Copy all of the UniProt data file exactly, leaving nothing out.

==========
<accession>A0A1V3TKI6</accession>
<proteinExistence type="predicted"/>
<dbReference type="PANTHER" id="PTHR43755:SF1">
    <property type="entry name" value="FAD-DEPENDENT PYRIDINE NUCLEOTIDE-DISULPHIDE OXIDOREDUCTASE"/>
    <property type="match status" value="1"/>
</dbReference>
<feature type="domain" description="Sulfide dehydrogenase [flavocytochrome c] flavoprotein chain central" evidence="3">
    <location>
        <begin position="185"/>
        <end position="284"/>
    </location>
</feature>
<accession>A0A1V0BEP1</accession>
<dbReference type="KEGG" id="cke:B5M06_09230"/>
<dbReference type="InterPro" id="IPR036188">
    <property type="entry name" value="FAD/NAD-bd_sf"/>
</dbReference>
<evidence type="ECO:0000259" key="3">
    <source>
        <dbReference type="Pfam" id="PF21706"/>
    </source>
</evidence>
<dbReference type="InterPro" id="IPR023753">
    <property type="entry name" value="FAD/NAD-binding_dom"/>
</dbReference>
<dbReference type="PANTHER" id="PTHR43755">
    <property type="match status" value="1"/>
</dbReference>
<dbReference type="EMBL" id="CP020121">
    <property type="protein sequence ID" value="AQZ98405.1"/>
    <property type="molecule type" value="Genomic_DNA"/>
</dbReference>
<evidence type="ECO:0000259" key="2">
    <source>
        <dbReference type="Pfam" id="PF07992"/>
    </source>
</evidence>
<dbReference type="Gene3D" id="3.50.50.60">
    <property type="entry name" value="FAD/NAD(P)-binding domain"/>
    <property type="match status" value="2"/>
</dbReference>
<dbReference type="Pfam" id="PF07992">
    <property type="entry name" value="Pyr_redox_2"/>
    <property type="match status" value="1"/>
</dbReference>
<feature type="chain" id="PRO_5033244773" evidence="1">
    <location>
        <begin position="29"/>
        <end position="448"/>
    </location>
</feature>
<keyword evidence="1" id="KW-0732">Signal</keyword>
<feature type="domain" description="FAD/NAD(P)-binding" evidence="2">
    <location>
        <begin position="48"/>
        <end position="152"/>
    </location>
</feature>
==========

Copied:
<accession>A0A1V3TKI6</accession>
<proteinExistence type="predicted"/>
<dbReference type="PANTHER" id="PTHR43755:SF1">
    <property type="entry name" value="FAD-DEPENDENT PYRIDINE NUCLEOTIDE-DISULPHIDE OXIDOREDUCTASE"/>
    <property type="match status" value="1"/>
</dbReference>
<feature type="domain" description="Sulfide dehydrogenase [flavocytochrome c] flavoprotein chain central" evidence="3">
    <location>
        <begin position="185"/>
        <end position="284"/>
    </location>
</feature>
<accession>A0A1V0BEP1</accession>
<dbReference type="KEGG" id="cke:B5M06_09230"/>
<dbReference type="InterPro" id="IPR036188">
    <property type="entry name" value="FAD/NAD-bd_sf"/>
</dbReference>
<evidence type="ECO:0000259" key="3">
    <source>
        <dbReference type="Pfam" id="PF21706"/>
    </source>
</evidence>
<dbReference type="InterPro" id="IPR023753">
    <property type="entry name" value="FAD/NAD-binding_dom"/>
</dbReference>
<dbReference type="PANTHER" id="PTHR43755">
    <property type="match status" value="1"/>
</dbReference>
<dbReference type="EMBL" id="CP020121">
    <property type="protein sequence ID" value="AQZ98405.1"/>
    <property type="molecule type" value="Genomic_DNA"/>
</dbReference>
<evidence type="ECO:0000259" key="2">
    <source>
        <dbReference type="Pfam" id="PF07992"/>
    </source>
</evidence>
<dbReference type="Gene3D" id="3.50.50.60">
    <property type="entry name" value="FAD/NAD(P)-binding domain"/>
    <property type="match status" value="2"/>
</dbReference>
<dbReference type="Pfam" id="PF07992">
    <property type="entry name" value="Pyr_redox_2"/>
    <property type="match status" value="1"/>
</dbReference>
<feature type="chain" id="PRO_5033244773" evidence="1">
    <location>
        <begin position="29"/>
        <end position="448"/>
    </location>
</feature>
<keyword evidence="1" id="KW-0732">Signal</keyword>
<feature type="domain" description="FAD/NAD(P)-binding" evidence="2">
    <location>
        <begin position="48"/>
        <end position="152"/>
    </location>
</feature>